What will be the consequences?
The most significant outcome of the reform is to further reduce the already very tiny difference between the two chambers of the Italian Parliament.
When the constitution was drafted, the underlying idea behind the composition and the role of the Senate was very different as compared to now. The number of the senators (as well as of representatives) was not laid down in the constitution, the Senate was elected for six years (unlike the Chamber of Representatives, the mandate of which lasted five years) and the age requirements to vote and to be elected were much higher than for the lower Chamber. Also, the electoral system was profoundly different, and the Senate was originally designed to link the regions with the centre, albeit in a soft way, privileging political over territorial representation. The significant differences in election, duration and composition between the two chambers compensated for the significant aspects they have in common from the outset: both chambers have to approve legislation and above all the government is subject to the confidence vote of both the House and the Senate, which is what makes Italy an exception in comparative perspective. This way, the drafters of the constitution made sure that both the legislation and the government were supported by potentially different majorities and scrutinized by MPs of different age and approach, creating the conditions for a more reflected and less conflictive decision-making.
In the meantime, the mandate of the Senate has been aligned with that of the House (five years), a number of electoral laws have (rather unsuccessfully) attempted to make the election of both chambers as similar as possible, and the territorial link of the Senate has been softened even more in many ways, not least by reducing the number of senators with the mentioned reform in 2020. All these successive reforms have reduced the difference between the two chambers, while at the same time preserving the common elements. To align the age requirement for electing the Senate is a further step in the direction of creating two identical chambers, with the same legitimacy and doing exactly the same things. The only remaining (and now unjustified) difference will be the age requirements for representatives and senators to be elected: 25 the former, 40 the latter.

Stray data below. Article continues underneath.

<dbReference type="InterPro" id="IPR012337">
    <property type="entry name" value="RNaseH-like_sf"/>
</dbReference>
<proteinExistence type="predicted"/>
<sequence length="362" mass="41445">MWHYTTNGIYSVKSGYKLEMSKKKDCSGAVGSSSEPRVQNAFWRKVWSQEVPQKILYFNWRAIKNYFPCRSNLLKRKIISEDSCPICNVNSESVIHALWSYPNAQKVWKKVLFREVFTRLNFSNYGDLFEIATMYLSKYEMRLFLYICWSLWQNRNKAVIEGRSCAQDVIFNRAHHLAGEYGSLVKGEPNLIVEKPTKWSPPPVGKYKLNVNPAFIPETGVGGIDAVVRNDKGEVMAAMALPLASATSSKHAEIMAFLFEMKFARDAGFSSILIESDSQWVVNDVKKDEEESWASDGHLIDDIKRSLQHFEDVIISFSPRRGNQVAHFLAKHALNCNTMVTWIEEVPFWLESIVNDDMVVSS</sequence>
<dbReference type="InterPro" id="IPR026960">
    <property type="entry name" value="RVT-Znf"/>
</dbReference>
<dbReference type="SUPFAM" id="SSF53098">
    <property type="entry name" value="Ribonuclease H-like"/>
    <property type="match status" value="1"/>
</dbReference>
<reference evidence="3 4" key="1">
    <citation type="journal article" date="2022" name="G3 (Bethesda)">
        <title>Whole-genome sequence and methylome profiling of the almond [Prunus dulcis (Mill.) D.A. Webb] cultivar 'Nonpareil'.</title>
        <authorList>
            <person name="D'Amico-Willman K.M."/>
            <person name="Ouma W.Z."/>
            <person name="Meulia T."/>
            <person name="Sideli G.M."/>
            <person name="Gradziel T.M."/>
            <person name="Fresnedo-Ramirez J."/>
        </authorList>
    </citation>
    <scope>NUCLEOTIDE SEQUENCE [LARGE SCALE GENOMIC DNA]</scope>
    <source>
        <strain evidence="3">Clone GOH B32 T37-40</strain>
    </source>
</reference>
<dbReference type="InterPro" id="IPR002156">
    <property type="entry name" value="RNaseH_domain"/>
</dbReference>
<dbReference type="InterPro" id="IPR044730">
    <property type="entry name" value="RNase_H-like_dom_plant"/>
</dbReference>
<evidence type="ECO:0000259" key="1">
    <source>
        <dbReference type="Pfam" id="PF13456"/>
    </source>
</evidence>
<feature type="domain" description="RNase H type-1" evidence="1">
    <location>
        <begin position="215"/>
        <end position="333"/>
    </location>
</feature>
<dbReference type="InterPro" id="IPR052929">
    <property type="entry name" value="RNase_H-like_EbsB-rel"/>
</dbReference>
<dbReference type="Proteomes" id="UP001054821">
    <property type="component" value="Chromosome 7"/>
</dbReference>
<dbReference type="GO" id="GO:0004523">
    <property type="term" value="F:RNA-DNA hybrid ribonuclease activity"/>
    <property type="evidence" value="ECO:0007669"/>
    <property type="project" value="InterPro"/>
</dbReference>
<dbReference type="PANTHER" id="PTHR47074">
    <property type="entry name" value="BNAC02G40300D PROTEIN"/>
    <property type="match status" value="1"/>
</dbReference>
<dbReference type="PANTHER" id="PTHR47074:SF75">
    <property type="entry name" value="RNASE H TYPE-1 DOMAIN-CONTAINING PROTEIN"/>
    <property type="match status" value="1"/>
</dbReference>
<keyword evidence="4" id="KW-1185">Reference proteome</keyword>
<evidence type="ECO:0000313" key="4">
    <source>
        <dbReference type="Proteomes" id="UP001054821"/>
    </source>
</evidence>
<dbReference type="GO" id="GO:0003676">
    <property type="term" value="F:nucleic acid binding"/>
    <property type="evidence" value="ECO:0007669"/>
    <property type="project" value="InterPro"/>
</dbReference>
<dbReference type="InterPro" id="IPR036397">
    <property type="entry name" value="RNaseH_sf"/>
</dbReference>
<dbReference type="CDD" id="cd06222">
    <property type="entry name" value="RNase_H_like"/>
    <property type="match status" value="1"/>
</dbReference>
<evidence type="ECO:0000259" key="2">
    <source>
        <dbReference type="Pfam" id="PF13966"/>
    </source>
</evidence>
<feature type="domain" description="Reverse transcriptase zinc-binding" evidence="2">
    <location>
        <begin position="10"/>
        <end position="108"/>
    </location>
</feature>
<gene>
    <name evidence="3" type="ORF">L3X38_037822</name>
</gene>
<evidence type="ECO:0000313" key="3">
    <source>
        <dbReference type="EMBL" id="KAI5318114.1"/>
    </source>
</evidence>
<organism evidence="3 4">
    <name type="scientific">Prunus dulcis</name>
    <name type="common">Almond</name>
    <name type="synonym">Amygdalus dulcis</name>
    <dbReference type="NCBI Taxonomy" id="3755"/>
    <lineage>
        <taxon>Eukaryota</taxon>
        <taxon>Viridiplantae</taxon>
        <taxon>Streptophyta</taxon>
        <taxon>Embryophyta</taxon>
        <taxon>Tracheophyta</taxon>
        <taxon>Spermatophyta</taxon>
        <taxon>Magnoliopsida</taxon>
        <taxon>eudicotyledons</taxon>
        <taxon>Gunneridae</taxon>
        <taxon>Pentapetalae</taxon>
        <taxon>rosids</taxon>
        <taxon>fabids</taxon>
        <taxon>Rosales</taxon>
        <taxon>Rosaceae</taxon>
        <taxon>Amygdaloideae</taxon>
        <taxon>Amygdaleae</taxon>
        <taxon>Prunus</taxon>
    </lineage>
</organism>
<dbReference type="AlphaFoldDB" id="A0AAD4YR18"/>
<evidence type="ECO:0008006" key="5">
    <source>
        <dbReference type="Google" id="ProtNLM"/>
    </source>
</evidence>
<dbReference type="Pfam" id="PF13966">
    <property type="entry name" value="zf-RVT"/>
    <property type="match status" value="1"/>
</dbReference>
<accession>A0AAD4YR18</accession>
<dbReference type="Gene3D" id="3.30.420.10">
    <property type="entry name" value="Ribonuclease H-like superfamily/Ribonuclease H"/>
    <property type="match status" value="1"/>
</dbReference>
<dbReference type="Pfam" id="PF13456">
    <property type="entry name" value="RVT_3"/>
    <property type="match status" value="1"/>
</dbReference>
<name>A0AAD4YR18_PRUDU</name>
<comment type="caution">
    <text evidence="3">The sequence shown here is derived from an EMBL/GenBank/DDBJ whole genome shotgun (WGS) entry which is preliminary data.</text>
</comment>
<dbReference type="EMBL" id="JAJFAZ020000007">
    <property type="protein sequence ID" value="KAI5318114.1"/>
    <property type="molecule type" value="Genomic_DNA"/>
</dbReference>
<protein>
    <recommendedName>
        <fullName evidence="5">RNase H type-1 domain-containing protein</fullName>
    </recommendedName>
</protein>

Why having two almost identical chambers doing the same job, just twice? The debate on bicameralism is going on in Italy for at least 40 years. It has produced many proposals to differentiate role and composition of the two chambers, without success. This set of minimal and fragmented reforms is what such debate has come up with so far. From a constitutional point of view, the last amendment is disappointing to say the least. Politically, the amendment has been portrayed as a democratic improvement, but its real main (and after all not shameful) goal is to make the formation of differing political majorities in the two chambers less likely. The opposite to what the drafters of the constitution had in mind, but times change. At present, and for quite some time now, the priority has become the stability of the government, which is more difficult to achieve if two chambers have to express their confidence to it. If the electorate is more similar, there could be some hope that it casts the same vote for both chambers. Instead, a reform of the parliamentary system is a complex endeavour and requires a strategy on a number of delicate issues such as, inter alia, the territorial setup of the country and the mise à jour of political representation (what about discussing the vote at 16, for example, or strengthening participatory instruments?). And not least, such a comprehensive reform is likely to be voted down by referendum. So, why bother? Let us proceed step by step, not knowing in which direction, let’s hope for the best and let the next generations deal with the serious issues. For the time being, the next generations should make do with being entitled to elect the senators.
It could even sound like a strategy. What it overlooks, though, is that small steps are not neutral and already hint in one direction, thus inevitably conditioning further moves and at the same time making them more necessary than ever. What the history of Italian bicameralism is witnessing is a long, slow pars destruens of the constitutional scheme without a pars construens.